Pre-service Teachers Will Be Better Prepared to Use Technology in Secondary Mathematics Classrooms Through Grant-funded Project Led By Associate Dean Karen Hollebrands
Using technology in the mathematics classroom requires students to externalize their thinking, giving teachers a unique opportunity to see how their students are thinking about math. But, teachers need to be able to notice, interpret and make sense of student thinking when using these tools in order to pose questions that respond to and build on student knowledge. Teachers also need to know how to lead whole class discussions to connect how different students are thinking about a specific problem to the goal of the lesson.
NC State College of Education Associate Dean Karen Hollebrands, along with Assistant Professor Ruby Ellis and Friday Institute for Educational Innovation Senior Research Scholar Gemma Mojica, are ensuring future teachers are prepared with these skills through a new grant-funded project.
“Preparing Future Middle School Mathematics Teachers to Lead Productive Geometry Discussions Using Web-Based Dynamic Geometry Technology Tools” is funded by a five-year, $1,995,859 National Science Foundation grant and aims to create curricula to prepare future secondary mathematics teachers as undergraduates to learn to use technology to lead mathematics discussions when teaching about geometry topics.
“Technology is an essential part of our society and an integral part of school classrooms. Teachers need to know how to select and use technology tools to meet the goals of their lessons and support student learning,” said Hollebrands, who is the project’s principal investigator.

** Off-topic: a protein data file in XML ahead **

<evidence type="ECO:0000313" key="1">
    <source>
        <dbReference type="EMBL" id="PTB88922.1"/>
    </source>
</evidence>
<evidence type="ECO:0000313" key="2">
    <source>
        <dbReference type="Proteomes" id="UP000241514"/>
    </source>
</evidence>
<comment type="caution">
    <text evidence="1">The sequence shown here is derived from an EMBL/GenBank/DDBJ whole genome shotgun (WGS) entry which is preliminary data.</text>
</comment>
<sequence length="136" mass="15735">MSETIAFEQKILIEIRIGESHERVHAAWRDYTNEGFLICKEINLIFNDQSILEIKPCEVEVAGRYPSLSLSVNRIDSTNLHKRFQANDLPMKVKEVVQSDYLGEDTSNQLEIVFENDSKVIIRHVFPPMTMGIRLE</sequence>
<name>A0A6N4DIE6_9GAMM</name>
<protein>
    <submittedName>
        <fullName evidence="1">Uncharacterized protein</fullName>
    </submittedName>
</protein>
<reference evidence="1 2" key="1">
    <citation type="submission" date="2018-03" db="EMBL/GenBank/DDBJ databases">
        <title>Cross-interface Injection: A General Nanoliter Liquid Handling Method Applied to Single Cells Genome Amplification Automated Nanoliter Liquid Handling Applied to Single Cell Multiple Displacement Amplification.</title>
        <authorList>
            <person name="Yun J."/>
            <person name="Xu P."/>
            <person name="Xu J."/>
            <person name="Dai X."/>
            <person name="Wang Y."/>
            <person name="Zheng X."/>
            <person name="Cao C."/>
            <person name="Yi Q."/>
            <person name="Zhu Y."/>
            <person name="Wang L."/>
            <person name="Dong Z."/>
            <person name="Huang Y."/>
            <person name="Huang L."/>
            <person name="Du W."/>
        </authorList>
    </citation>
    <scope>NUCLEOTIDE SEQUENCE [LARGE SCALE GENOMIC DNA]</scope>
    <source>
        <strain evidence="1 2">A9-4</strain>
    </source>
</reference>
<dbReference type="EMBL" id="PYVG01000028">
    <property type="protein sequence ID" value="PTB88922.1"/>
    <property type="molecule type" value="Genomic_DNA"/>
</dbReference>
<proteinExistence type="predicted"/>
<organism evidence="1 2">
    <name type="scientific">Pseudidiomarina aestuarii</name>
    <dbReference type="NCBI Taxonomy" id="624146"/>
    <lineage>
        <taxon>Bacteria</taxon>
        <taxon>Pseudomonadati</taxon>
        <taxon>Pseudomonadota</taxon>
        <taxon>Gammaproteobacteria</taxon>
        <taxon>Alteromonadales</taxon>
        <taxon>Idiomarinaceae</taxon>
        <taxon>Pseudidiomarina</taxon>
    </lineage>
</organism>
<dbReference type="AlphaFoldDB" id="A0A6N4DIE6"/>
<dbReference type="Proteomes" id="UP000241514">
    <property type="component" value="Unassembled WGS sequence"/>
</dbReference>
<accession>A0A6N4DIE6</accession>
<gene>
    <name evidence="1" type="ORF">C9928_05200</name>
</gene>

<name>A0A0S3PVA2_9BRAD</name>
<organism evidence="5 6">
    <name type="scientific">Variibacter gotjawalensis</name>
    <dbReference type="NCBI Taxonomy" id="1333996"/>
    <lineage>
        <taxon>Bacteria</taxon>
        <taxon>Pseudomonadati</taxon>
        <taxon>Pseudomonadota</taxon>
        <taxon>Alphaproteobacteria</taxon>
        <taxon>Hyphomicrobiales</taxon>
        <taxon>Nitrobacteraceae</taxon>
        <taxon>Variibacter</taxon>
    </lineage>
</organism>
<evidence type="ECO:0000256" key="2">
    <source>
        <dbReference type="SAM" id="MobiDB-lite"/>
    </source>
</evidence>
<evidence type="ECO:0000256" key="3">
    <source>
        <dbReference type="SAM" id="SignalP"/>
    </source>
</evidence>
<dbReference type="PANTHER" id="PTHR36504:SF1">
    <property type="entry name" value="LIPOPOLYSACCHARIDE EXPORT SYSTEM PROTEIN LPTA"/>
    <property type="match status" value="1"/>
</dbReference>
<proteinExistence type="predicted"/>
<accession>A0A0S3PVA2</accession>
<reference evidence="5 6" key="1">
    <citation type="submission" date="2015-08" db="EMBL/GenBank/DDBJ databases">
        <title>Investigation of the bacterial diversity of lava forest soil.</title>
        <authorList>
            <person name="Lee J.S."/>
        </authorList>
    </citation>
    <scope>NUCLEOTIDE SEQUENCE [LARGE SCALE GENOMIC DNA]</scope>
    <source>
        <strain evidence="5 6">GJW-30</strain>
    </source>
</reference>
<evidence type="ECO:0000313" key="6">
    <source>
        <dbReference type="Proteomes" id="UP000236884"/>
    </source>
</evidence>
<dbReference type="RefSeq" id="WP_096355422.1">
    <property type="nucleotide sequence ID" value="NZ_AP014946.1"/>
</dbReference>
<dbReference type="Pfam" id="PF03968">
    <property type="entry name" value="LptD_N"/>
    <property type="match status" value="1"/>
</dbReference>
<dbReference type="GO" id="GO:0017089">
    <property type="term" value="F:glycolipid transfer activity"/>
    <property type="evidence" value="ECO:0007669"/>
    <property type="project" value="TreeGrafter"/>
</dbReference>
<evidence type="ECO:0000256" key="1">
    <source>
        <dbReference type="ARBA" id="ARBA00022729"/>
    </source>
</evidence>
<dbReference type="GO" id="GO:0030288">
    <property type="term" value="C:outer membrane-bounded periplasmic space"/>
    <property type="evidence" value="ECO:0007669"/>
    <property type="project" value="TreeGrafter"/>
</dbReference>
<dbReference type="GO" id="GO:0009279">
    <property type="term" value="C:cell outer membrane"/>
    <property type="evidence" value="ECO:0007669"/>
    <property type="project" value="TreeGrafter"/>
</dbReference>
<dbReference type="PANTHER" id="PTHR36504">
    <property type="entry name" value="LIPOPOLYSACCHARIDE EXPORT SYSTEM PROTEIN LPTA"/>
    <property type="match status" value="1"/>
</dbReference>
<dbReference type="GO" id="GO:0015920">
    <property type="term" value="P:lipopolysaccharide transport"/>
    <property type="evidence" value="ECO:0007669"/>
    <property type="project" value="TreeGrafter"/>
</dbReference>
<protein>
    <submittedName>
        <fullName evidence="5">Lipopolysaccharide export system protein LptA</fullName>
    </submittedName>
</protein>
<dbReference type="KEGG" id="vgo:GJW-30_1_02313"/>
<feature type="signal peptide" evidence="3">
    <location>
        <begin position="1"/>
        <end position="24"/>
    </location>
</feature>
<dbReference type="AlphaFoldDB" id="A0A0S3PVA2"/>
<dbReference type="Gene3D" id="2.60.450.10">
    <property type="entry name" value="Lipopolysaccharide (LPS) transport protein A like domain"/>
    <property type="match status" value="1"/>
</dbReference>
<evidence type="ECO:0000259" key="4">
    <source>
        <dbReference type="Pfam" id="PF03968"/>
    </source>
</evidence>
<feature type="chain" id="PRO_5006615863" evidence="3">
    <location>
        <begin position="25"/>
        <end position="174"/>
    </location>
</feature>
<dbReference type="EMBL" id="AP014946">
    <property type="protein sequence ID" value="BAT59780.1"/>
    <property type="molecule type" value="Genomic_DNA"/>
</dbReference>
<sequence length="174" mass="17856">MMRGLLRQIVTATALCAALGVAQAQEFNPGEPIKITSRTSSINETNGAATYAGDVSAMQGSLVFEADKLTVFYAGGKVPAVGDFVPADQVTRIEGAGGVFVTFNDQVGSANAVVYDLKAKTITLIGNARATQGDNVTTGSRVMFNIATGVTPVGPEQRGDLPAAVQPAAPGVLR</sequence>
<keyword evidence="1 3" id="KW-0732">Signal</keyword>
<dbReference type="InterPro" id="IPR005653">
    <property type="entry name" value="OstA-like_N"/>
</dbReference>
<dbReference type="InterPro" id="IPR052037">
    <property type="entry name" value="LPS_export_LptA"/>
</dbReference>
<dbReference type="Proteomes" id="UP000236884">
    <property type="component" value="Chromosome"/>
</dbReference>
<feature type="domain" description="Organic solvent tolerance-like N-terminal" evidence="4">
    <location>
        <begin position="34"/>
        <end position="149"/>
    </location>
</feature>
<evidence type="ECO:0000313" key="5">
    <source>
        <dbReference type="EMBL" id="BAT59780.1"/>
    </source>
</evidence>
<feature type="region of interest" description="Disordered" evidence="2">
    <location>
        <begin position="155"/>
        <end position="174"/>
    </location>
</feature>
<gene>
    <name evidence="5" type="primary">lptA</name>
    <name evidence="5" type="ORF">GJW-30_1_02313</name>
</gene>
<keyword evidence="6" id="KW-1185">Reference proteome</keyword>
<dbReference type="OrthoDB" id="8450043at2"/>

Through the project, the team will create a series of modules that will include high cognitive demand tasks that require prospective teachers to use freely available, web-based geometry tools such as Desmos Geometry and GeoGebra.
“By utilizing freely available web-based technology, prospective teachers and teacher educators will have greater access to use technology to support productive mathematics discussions around geometry,” Hollebrands said.
As pre-service teachers engage with the curriculum, the project team will examine to what extent they attend to and interpret students’ geometric thinking when students are engaged with dynamic, web-based geometry tasks. They will also examine how they use what they notice about student thinking to plan a productive discussion on a related geometric task. They will use this information to make improvements to the curriculum.
Ellis will lead the design of the modules and be involved in the pilot and field testing of the curriculum, including consulting with technology experts to incorporate the web-based technology tasks, while Mojica will lead research activities including the collection and analysis of data and dissemination of findings.
Ultimately, curriculum materials developed through the project will be freely distributed to mathematics teacher educators across the country through the existing Technology Using Mathematics Teacher Educators network and the creation of a website where the materials can be freely accessed.
“It is important for teacher educators to have access to high-quality, research-based resources to prepare secondary mathematics teachers to use technology to teach mathematics. Cost can be a barrier that limits who can have access to the materials and this project aims to address that limitation,” Hollebrands said.